What Should Professional Development Do For You?

What expectations should teachers have when they attend a PD session?

What expectations should teachers have when they attend a PD session?

I’ll acknowledge that the job of a professional development facilitator is not easy. I’ve done it twice and each time, I felt like I didn’t do a very good job. So, I’ll be the first to admit that it is a lot easier to sit and criticize than it is to do the good job.


I went to a PD session today that sold itself as a session on developing “deeper understanding of mathematics pedagogy” and “the capacity to utilize an inquiry approach to instruction.” Add to that the Michigan Association of School Boards awarded the project Michigan’s Best Education Excellence Award just this year. That’s pretty good, right?

The morning session began with a 75-minute talk about the history of the program, the grant, and the logistics of continuing education credits. At this point, the energy was completely out of the room.

… and it never came back.

The afternoon was a bit better largely because they broke us up into groups of teachers and gave us a fairly rich task that included about an hour’s worth of discussion choosing an engaging problem to try with our classrooms and discussing how to pitch the problem, anticipating what methods the students might use to engage the problem, and the possible struggle points.

This isn’t to say that there wasn’t potential for some fantastic discussions. The facilitators brought some wonderful starters to the table. “What are some common traits among mathematically powerful students?” and “What makes a rich mathematical task?” are great hooks as long as the fish are biting. Unfortunately, by the time we got there, no one was in the mood to discuss anything.

But, it would be wrong to sat that I came away with nothing. I came away with this: Teachers are an overstressed and undercompensated group of people. Their time is incredibly valuable. So, when they step out of the classroom, the time needs to be effective, efficient, and potent.

But I’ve seen some pretty effective professional development models. I am thinking of the examples put forth Dan Meyer (@ddmeyer) and the MathTwitterBlogoSphere (#MTBoS). I got to be a part of one of Dan’s “Perplexity Sessions” this summer and the #MTBoS and I have a longstanding relationship that includes some excellent professional growth. So, why are these PD’s more effective than the one that I attended today? Well to start with they…

1. Start with a bang! Potential buy-in is never higher than at 8:00 am when everyone is still an open book to what may or may not happen over the next few hours. Plus, everyone is nicely caffeinated and a little energized from the change of scenery. If you waste this energy, you won’t get it back. #MTBoS usually hooks people in because educators come looking for help solving a specific problem. The first experience is an effective one. Dan received a bit of an intro from the hosts, but once he got the floor, he wasted no time getting the entire group started DOING something so that he could…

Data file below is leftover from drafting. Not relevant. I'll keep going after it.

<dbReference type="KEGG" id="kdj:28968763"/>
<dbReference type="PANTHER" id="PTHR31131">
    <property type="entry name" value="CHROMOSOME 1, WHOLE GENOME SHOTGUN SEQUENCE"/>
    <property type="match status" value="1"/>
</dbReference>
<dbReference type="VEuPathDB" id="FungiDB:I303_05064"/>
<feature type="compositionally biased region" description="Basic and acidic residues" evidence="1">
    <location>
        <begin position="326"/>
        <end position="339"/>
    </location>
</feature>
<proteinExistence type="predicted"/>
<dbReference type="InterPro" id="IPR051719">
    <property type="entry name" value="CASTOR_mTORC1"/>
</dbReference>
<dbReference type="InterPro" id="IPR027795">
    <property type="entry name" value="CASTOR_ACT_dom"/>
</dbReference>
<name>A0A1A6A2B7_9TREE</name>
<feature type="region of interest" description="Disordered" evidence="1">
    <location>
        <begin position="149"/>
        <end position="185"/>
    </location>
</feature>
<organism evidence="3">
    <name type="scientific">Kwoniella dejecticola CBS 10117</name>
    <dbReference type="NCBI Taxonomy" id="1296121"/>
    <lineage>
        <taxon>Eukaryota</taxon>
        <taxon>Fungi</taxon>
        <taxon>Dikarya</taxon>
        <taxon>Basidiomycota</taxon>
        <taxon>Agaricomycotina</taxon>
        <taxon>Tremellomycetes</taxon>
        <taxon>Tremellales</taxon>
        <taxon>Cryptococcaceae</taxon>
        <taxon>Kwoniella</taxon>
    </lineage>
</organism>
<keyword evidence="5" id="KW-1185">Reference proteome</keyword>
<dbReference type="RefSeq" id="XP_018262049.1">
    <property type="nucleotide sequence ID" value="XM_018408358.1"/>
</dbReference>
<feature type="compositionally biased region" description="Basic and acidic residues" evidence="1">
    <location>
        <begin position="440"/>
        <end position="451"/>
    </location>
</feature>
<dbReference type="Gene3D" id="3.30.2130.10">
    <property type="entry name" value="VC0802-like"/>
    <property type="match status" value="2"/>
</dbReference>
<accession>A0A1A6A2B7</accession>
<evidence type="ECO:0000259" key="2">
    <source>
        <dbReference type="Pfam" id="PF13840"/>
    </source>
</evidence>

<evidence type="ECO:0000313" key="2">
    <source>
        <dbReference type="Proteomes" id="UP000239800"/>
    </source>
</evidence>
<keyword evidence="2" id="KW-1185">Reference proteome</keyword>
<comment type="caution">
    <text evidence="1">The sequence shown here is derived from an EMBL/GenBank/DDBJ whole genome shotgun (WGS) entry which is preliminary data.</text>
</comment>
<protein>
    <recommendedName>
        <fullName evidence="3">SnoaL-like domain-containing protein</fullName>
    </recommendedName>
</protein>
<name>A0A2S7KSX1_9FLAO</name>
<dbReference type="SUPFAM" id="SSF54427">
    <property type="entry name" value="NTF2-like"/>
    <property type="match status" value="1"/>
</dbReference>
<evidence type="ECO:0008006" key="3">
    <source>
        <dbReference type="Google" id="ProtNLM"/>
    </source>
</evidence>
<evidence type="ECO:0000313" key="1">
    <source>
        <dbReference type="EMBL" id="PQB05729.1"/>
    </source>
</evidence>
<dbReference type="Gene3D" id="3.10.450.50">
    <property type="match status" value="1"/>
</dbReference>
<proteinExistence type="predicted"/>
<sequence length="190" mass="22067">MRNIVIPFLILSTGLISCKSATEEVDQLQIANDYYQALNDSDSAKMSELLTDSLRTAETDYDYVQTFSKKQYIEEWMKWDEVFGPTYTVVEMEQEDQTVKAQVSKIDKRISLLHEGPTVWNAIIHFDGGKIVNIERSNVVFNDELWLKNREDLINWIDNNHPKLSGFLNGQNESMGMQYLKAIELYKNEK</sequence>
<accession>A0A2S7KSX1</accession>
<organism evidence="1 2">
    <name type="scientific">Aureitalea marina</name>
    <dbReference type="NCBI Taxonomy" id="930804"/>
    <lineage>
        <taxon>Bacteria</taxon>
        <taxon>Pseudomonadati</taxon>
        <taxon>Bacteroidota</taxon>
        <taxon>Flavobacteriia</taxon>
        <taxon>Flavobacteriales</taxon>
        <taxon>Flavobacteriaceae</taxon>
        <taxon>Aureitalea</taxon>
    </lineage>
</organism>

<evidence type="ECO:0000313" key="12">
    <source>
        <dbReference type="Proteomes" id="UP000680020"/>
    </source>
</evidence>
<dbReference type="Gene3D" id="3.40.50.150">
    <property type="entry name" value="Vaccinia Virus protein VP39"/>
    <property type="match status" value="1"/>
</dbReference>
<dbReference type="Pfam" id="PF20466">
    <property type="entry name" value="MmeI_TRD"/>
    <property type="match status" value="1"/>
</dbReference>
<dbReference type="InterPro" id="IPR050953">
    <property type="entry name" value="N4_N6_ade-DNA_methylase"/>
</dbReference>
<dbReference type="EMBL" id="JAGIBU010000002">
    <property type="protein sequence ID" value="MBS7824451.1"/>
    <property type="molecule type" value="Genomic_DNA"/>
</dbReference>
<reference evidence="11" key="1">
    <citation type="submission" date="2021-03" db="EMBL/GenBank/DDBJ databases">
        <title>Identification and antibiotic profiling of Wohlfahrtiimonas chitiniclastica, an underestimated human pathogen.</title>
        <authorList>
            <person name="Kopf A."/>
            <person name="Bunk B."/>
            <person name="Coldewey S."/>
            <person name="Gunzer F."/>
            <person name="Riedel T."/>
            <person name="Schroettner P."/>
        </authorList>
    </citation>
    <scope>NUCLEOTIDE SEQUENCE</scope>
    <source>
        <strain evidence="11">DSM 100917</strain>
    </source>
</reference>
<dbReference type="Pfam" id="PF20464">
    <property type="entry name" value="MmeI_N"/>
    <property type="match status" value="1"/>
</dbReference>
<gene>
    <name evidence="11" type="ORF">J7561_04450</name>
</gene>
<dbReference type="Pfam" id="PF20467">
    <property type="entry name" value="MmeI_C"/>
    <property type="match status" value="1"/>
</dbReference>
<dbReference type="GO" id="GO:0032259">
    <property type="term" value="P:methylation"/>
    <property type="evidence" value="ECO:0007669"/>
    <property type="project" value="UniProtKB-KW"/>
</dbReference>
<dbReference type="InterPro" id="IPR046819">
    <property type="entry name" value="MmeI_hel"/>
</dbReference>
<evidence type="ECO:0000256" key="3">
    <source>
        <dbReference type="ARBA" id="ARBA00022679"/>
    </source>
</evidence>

2. Model effective instruction! Dan did this all the way through his session (which lasted 6 hours). The #MTBoS nails this one too. Many, many members of this group are willing to open their classrooms up to the masses through their blogs. I love the question: “What effective teacher moves did you see me do just now?” In order to do that, you mustn’t have the group looking back at your introductory lecture that lasted longer than the class periods that any of those teachers teach.

3. Jam pack the session: Fill it end-to-end with rich tasks one-after-another. I was floored at the amount of ground covered in the Perplexity Session, #MTBoS handles their business in this respect as well. You can go from blog to blog, twitter feed to twitter feed for days on end. You should at least be able to put enough rich tasks in front of the group that keeps them actively engaged practically the entire time so that you can…

4. Draw as much as you can from the group. This one sort of goes back to modeling effective instruction, but that having been said, no one knows the classrooms of the group members like the group members, so build into your individual segments repeated think-pair-shares where the central ideas are being developed, expressed and generalized by the group members. After all, it’s their classes that this material has to go back to. Developing these ideas can help the facilitator, too, because you should…

5. Do a tight, concise debriefing session at the end of each segment that not only ties together the main objective of that segment, but relates it strongly to the rest of the overall session. This needs to address a couple of main points: Why will this help my students, why will this be worth the effort to implement. Dan actually gave the group members a chance to share their “secret skepticisms” to draw out the roadblocks and address them.

It is to these 5 ideas that I will commit. If I should ever facilitate a PD session, I will do my very best to meet each of these five expectations. If you should be there, please hold me to them, because it seems like you should be able to expect your PD to do those things for you.

3 thoughts on “What Should Professional Development Do For You?

  1. Thanks for the feedback, mate. I’d add “Try to have a group that’s smaller than 60.” The group we had was large enough that I couldn’t engage on any kind of meaningful or individual level with many of the participants.

    • To add to that, it seems rare (just by my memory) that a PD would be led by a solo artist. Not having any help with the presentation will exacerbate the fact that there are 60+ people there to learn.

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